Most people from the western world have never considered a trip to Iran. It’s never even crossed their minds. Granted, that “axis of evil” label doesn’t do much to boost a country’s tourism PR. But put away any political prejudices, religious differences or cultural biases and take a pragmatic look at the country itself. You may be surprised at how stunning, fascinating and unexpected it is. We’re not necessarily suggesting you go there for your next holiday. Admittedly, there are more than a few issues that raise red flags for some. Just open your mind and take a virtual tour behind the veil of Iran and get a peak at what you are missing. One day, if tensions thaw and relations improve, you just might want to visit Iran after all. Here are just a few of many highlights to see in Iran.
1. Ali Sadr Cave
Is this the Blue Grotto in Capri? Nope, it’s the Ali Sadr Cave in Hamedan, Iran. It’s the world’s largest water cave and is one of the country’s biggest tourist attractions. Paddle though a labyrinth of stunning rock chambers by boat to an island. Some of the routes through this stunning cave system are 11 km long.
2. Ruins of Persepolis
You might think this is the remnants of Pompeii, but that Roman town buried in 79 AD seems downright modern next to this ancient “city of Persians”. It was the ceremonial capital of the Achaemenid Empire from 550 to 330BC, founded by Darius the Great and destroyed by Alexander the Great. The astounding complex of palaces, tombs, gates and statues are surprisingly well-preserved. This phenomenal archaeological wonder has been declared a UNESCO World Heritage Site and is a must see if you visit Iran.
3. Stunning Mountains
Did you know there were mountain vistas like this in Iran? It is actually one of the most mountainous countries in the world. This is Mount Zardkouh, part of the Zagros Mountain Range region in western Iran. It is popular with hikers, climbers and mountaineers. Skiing is also popular in Iran. The Dizin ski resort 45 miles from Tehran is one of the largest in the Middle East. It has a long season running from November to May and its powdery conditions rival that of the Alps and Rocky Mountains. Who knew?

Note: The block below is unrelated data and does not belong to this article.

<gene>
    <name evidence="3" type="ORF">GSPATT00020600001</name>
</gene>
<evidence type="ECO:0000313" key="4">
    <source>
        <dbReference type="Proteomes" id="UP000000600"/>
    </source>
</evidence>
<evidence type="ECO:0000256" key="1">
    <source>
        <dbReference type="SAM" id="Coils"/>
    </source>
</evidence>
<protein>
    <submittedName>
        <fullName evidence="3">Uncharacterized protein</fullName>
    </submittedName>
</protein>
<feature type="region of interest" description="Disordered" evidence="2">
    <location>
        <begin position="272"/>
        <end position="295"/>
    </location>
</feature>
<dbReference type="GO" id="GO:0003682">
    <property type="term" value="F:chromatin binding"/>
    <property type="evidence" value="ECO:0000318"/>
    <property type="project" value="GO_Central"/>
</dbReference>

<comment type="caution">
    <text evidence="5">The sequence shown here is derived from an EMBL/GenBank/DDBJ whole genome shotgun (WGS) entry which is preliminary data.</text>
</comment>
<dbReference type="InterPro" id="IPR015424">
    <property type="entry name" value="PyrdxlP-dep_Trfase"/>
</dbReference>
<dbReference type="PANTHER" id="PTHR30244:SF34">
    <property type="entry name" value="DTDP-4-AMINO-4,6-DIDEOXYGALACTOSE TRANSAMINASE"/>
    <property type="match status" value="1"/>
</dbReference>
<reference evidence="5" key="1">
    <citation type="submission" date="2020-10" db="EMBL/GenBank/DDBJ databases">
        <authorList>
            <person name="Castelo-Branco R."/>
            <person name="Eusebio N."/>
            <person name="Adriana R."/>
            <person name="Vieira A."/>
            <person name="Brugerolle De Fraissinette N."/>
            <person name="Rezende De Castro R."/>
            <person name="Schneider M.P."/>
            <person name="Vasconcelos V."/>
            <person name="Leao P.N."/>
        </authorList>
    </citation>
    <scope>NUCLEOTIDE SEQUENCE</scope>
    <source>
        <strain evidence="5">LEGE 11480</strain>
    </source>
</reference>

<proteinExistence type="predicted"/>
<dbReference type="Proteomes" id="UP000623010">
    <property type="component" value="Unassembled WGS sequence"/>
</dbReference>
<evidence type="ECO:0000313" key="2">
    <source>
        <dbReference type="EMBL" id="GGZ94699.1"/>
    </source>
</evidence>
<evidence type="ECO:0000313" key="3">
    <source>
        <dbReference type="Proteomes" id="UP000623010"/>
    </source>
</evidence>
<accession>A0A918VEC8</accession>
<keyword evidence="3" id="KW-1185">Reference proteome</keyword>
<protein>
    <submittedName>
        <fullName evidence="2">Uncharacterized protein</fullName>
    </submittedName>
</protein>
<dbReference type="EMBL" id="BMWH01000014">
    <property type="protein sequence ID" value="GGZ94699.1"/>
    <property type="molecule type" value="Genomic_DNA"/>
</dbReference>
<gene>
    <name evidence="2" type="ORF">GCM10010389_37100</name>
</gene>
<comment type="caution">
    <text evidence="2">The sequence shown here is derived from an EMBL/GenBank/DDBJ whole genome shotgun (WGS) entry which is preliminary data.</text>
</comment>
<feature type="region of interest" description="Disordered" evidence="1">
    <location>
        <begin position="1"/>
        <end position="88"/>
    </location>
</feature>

4. Salt Plains
You might think this is the salt flats of Bolivia, but Iran has some amazing salt lakes, marshes and deserts too. The Dast-e Kavir is known as the Great Salt Desert and covers 30,000 square miles. Lake Urmia in northwestern Iran is the one of the largest, albeit shrinking, salt lakes in the world. This crusty white landscape makes for incredible otherworldly scenery when you visit Iran.
5. Shrine of Imam Reza
This architecturally magnificent and significant mausoleum complex contains the largest mosque in the world. There are courtyards, halls, tombs, libraries and a museum here. It’s a major pilgrimage center for Shia Muslims and a popular tourist destination, too. Its golden dome and minaret are as famous in Iran as St. Peter’s Square is in Rome.
6. Citidel of Bam